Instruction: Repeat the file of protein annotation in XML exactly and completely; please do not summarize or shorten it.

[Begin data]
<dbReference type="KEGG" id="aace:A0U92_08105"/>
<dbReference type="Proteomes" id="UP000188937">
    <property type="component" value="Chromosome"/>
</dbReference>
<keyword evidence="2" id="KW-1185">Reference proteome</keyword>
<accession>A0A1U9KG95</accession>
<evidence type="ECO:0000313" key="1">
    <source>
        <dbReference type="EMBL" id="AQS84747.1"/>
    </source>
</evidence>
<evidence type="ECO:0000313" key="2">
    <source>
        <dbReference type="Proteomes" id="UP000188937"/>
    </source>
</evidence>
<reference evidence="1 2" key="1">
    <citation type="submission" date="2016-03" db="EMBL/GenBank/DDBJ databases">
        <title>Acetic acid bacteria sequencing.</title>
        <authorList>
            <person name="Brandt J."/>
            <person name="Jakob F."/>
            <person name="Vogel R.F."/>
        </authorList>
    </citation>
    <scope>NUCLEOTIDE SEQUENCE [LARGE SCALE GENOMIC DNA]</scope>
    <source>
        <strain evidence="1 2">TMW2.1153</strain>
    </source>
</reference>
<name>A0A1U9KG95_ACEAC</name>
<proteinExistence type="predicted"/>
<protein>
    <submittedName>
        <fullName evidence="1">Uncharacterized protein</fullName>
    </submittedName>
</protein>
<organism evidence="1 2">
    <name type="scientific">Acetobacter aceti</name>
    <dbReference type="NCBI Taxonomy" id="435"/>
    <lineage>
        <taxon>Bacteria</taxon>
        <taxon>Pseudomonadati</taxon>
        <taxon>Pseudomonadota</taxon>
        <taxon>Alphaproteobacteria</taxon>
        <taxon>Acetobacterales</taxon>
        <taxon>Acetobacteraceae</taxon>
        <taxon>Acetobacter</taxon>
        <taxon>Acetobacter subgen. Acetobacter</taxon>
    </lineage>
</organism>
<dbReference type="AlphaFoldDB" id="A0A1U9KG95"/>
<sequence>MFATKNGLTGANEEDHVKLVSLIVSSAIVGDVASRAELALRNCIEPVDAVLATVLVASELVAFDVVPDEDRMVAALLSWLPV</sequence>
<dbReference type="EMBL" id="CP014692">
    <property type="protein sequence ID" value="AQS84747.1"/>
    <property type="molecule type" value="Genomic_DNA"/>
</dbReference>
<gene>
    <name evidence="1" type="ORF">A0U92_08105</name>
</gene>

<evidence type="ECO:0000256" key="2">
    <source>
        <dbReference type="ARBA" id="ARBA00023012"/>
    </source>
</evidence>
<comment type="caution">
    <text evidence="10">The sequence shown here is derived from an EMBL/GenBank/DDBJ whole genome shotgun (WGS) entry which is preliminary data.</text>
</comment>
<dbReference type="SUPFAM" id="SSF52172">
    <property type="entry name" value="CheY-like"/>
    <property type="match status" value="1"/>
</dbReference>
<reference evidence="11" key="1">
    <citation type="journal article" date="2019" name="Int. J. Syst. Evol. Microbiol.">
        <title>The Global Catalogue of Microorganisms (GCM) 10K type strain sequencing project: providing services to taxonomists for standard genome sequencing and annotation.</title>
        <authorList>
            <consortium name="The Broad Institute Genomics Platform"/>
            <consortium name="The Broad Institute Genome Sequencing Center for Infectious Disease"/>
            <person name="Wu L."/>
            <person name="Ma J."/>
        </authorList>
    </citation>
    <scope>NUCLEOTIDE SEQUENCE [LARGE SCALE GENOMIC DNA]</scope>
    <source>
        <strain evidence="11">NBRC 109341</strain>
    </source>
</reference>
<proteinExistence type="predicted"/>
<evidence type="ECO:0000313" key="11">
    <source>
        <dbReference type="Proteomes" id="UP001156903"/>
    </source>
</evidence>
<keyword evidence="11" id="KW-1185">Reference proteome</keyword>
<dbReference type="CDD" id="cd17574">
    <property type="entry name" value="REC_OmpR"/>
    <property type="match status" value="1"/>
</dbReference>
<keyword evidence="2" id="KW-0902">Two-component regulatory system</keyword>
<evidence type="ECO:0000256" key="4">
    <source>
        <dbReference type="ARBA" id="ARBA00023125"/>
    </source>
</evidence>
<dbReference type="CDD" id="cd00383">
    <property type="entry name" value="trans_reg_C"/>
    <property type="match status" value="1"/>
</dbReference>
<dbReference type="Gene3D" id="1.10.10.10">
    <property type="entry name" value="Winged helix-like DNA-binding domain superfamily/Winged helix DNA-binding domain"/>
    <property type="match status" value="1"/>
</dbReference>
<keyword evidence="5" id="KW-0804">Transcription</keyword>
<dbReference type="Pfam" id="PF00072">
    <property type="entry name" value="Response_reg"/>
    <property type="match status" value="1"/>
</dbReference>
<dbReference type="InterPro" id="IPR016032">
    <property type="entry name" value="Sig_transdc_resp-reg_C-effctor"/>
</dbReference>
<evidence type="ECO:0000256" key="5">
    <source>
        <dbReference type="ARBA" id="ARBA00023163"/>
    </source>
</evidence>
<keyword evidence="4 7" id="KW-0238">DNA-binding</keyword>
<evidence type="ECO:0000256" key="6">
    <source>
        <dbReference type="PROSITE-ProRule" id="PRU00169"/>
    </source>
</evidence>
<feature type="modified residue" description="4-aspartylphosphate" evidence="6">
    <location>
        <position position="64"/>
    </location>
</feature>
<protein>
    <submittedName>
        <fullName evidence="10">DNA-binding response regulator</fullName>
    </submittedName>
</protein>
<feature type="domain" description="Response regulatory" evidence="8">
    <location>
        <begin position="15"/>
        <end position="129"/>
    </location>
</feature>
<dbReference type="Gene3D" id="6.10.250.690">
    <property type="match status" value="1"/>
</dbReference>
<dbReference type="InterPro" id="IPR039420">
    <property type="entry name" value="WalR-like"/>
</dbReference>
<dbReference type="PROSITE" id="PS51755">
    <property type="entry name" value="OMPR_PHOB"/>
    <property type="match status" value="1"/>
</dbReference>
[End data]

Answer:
<dbReference type="KEGG" id="aace:A0U92_08105"/>
<dbReference type="Proteomes" id="UP000188937">
    <property type="component" value="Chromosome"/>
</dbReference>
<keyword evidence="2" id="KW-1185">Reference proteome</keyword>
<accession>A0A1U9KG95</accession>
<evidence type="ECO:0000313" key="1">
    <source>
        <dbReference type="EMBL" id="AQS84747.1"/>
    </source>
</evidence>
<evidence type="ECO:0000313" key="2">
    <source>
        <dbReference type="Proteomes" id="UP000188937"/>
    </source>
</evidence>
<reference evidence="1 2" key="1">
    <citation type="submission" date="2016-03" db="EMBL/GenBank/DDBJ databases">
        <title>Acetic acid bacteria sequencing.</title>
        <authorList>
            <person name="Brandt J."/>
            <person name="Jakob F."/>
            <person name="Vogel R.F."/>
        </authorList>
    </citation>
    <scope>NUCLEOTIDE SEQUENCE [LARGE SCALE GENOMIC DNA]</scope>
    <source>
        <strain evidence="1 2">TMW2.1153</strain>
    </source>
</reference>
<name>A0A1U9KG95_ACEAC</name>
<proteinExistence type="predicted"/>
<protein>
    <submittedName>
        <fullName evidence="1">Uncharacterized protein</fullName>
    </submittedName>
</protein>
<organism evidence="1 2">
    <name type="scientific">Acetobacter aceti</name>
    <dbReference type="NCBI Taxonomy" id="435"/>
    <lineage>
        <taxon>Bacteria</taxon>
        <taxon>Pseudomonadati</taxon>
        <taxon>Pseudomonadota</taxon>
        <taxon>Alphaproteobacteria</taxon>
        <taxon>Acetobacterales</taxon>
        <taxon>Acetobacteraceae</taxon>
        <taxon>Acetobacter</taxon>
        <taxon>Acetobacter subgen. Acetobacter</taxon>
    </lineage>
</organism>
<dbReference type="AlphaFoldDB" id="A0A1U9KG95"/>
<sequence>MFATKNGLTGANEEDHVKLVSLIVSSAIVGDVASRAELALRNCIEPVDAVLATVLVASELVAFDVVPDEDRMVAALLSWLPV</sequence>
<dbReference type="EMBL" id="CP014692">
    <property type="protein sequence ID" value="AQS84747.1"/>
    <property type="molecule type" value="Genomic_DNA"/>
</dbReference>
<gene>
    <name evidence="1" type="ORF">A0U92_08105</name>
</gene>

<evidence type="ECO:0000256" key="2">
    <source>
        <dbReference type="ARBA" id="ARBA00023012"/>
    </source>
</evidence>
<comment type="caution">
    <text evidence="10">The sequence shown here is derived from an EMBL/GenBank/DDBJ whole genome shotgun (WGS) entry which is preliminary data.</text>
</comment>
<dbReference type="SUPFAM" id="SSF52172">
    <property type="entry name" value="CheY-like"/>
    <property type="match status" value="1"/>
</dbReference>
<reference evidence="11" key="1">
    <citation type="journal article" date="2019" name="Int. J. Syst. Evol. Microbiol.">
        <title>The Global Catalogue of Microorganisms (GCM) 10K type strain sequencing project: providing services to taxonomists for standard genome sequencing and annotation.</title>
        <authorList>
            <consortium name="The Broad Institute Genomics Platform"/>
            <consortium name="The Broad Institute Genome Sequencing Center for Infectious Disease"/>
            <person name="Wu L."/>
            <person name="Ma J."/>
        </authorList>
    </citation>
    <scope>NUCLEOTIDE SEQUENCE [LARGE SCALE GENOMIC DNA]</scope>
    <source>
        <strain evidence="11">NBRC 109341</strain>
    </source>
</reference>
<proteinExistence type="predicted"/>
<evidence type="ECO:0000313" key="11">
    <source>
        <dbReference type="Proteomes" id="UP001156903"/>
    </source>
</evidence>
<keyword evidence="11" id="KW-1185">Reference proteome</keyword>
<dbReference type="CDD" id="cd17574">
    <property type="entry name" value="REC_OmpR"/>
    <property type="match status" value="1"/>
</dbReference>
<keyword evidence="2" id="KW-0902">Two-component regulatory system</keyword>
<evidence type="ECO:0000256" key="4">
    <source>
        <dbReference type="ARBA" id="ARBA00023125"/>
    </source>
</evidence>
<dbReference type="CDD" id="cd00383">
    <property type="entry name" value="trans_reg_C"/>
    <property type="match status" value="1"/>
</dbReference>
<dbReference type="Gene3D" id="1.10.10.10">
    <property type="entry name" value="Winged helix-like DNA-binding domain superfamily/Winged helix DNA-binding domain"/>
    <property type="match status" value="1"/>
</dbReference>
<keyword evidence="5" id="KW-0804">Transcription</keyword>
<dbReference type="Pfam" id="PF00072">
    <property type="entry name" value="Response_reg"/>
    <property type="match status" value="1"/>
</dbReference>
<dbReference type="InterPro" id="IPR016032">
    <property type="entry name" value="Sig_transdc_resp-reg_C-effctor"/>
</dbReference>
<evidence type="ECO:0000256" key="5">
    <source>
        <dbReference type="ARBA" id="ARBA00023163"/>
    </source>
</evidence>
<keyword evidence="4 7" id="KW-0238">DNA-binding</keyword>
<evidence type="ECO:0000256" key="6">
    <source>
        <dbReference type="PROSITE-ProRule" id="PRU00169"/>
    </source>
</evidence>
<feature type="modified residue" description="4-aspartylphosphate" evidence="6">
    <location>
        <position position="64"/>
    </location>
</feature>
<protein>
    <submittedName>
        <fullName evidence="10">DNA-binding response regulator</fullName>
    </submittedName>
</protein>
<feature type="domain" description="Response regulatory" evidence="8">
    <location>
        <begin position="15"/>
        <end position="129"/>
    </location>
</feature>
<dbReference type="Gene3D" id="6.10.250.690">
    <property type="match status" value="1"/>
</dbReference>
<dbReference type="InterPro" id="IPR039420">
    <property type="entry name" value="WalR-like"/>
</dbReference>
<dbReference type="PROSITE" id="PS51755">
    <property type="entry name" value="OMPR_PHOB"/>
    <property type="match status" value="1"/>
</dbReference>